It’s a rare experience to find myself agreeing with Peter Debnam, who consistently pulls off the remarkable feat of making Morris Iemma appear both competent and popular. But his comments on the State Government’s expenditure on advertisements are spot on. Ever since those awful “State plan” ads started showing during the Brisbane Test, my blood’s been boiling every time I see Morris Iemma spending our money propping up his mediocrity of a government.
The ads have been so transparently improper. Where Howard’s were restricted to specific policies, at least, these try to encompass everything. With their abstract, feelgood phrases about things like “better living” and “respect and responsibility”, they look exactly like party election ads, with plenty of imprecise mentions of more cops and nurses and the stuff that voters have evidently said in focus groups that they care about.
And I particularly love that Iemma spent more on advertising the plan – $2.6 million – than developing it. Could his priorities be any clearer?
Not only is the campaign woefully hamfisted, but it may well backfire. Since the Government has to stop short of explicitly saying “So, re-elect Morris Iemma!”, what with it being publicly funded and all, voters might think all this nice stuff was happening anyway, rather than viewing it as contingent on leaving Labor in office. If good stuff’s happening anyway, voters may think, why not give Debnam a run? Well, because he’s quite scary, as David Marr’s profile last year made clear – but that’s a subject for another day.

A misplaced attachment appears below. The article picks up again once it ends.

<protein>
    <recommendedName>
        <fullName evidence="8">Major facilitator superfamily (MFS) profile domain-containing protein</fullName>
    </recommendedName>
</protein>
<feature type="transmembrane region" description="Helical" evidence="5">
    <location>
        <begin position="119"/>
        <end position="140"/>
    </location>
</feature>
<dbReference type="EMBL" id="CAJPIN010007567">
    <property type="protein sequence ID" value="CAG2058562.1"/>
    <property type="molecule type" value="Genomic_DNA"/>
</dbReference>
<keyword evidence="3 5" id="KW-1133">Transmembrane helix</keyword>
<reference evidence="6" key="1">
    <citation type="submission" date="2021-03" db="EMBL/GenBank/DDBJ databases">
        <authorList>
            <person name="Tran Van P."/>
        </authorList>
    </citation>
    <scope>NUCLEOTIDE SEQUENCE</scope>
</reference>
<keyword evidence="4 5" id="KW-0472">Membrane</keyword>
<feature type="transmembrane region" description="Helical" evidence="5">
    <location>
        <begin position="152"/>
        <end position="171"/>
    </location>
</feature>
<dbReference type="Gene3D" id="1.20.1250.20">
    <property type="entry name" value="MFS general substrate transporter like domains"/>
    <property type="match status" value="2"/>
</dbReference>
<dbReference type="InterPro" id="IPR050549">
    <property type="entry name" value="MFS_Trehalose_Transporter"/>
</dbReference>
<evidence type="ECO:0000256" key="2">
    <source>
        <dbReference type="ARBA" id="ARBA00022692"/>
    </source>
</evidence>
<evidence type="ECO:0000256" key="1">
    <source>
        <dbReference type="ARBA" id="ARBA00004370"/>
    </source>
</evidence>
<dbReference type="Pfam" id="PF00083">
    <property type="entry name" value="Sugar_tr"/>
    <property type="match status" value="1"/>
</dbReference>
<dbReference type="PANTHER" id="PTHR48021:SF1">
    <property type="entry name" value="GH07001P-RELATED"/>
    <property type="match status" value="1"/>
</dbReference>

It’s a bit rich, of course, for a Liberal to be criticising the waste of taxpayers’ money on advertising. The Howard Government has poured squillions into selling its less popular policies. But at least they do a half-decent job of it. Sure, they generally over-labour a metaphor, like the umbrellas for the private health rebate and throwing off chains for the GST (and what an ironic metaphor that was, in hindsight, for small business.) Most recently, it blew millions on the impossible task of making ordinary punters think that WorkChoices wouldn’t hurt them.
But the article mentions that where the Federal Government came in fifth in the league table of big advertisers, the NSW Government came in seventh. I was gobsmacked by this. Not just because it’s only a state, but because I can’t remember a single dodgy NSW advertisement before the current crop. Really, if they’re going to waste our money, they could at least do so effectively.
Debnam is particularly angry that the ads will continue until just before the election, and well he should. They might seriously detract from his chances of winning. So on second thoughts, perhaps the money’s worth it?
If the Opposition Leader really wants to get voters behind him on this issue, though, there’s one simple thing he can do. Promise not to spend a cent on dubious government advertising if elected Premier. But we’ve seen the Federal Liberal Party play the same game for a decade, and I fear that if Debnam is elected, the advertising we’re subjected to may only get worse. As outrageous as they are, at least Morris Iemma’s ads have never been responsible for endless repetitions of ‘Unchain my heart’. With the Liberals in charge in NSW as well, we could be in grave danger of more Joe Cocker songs perhaps even ‘You Can Leave Your Hat On’.
Photo: Chris Colls (digitally merged)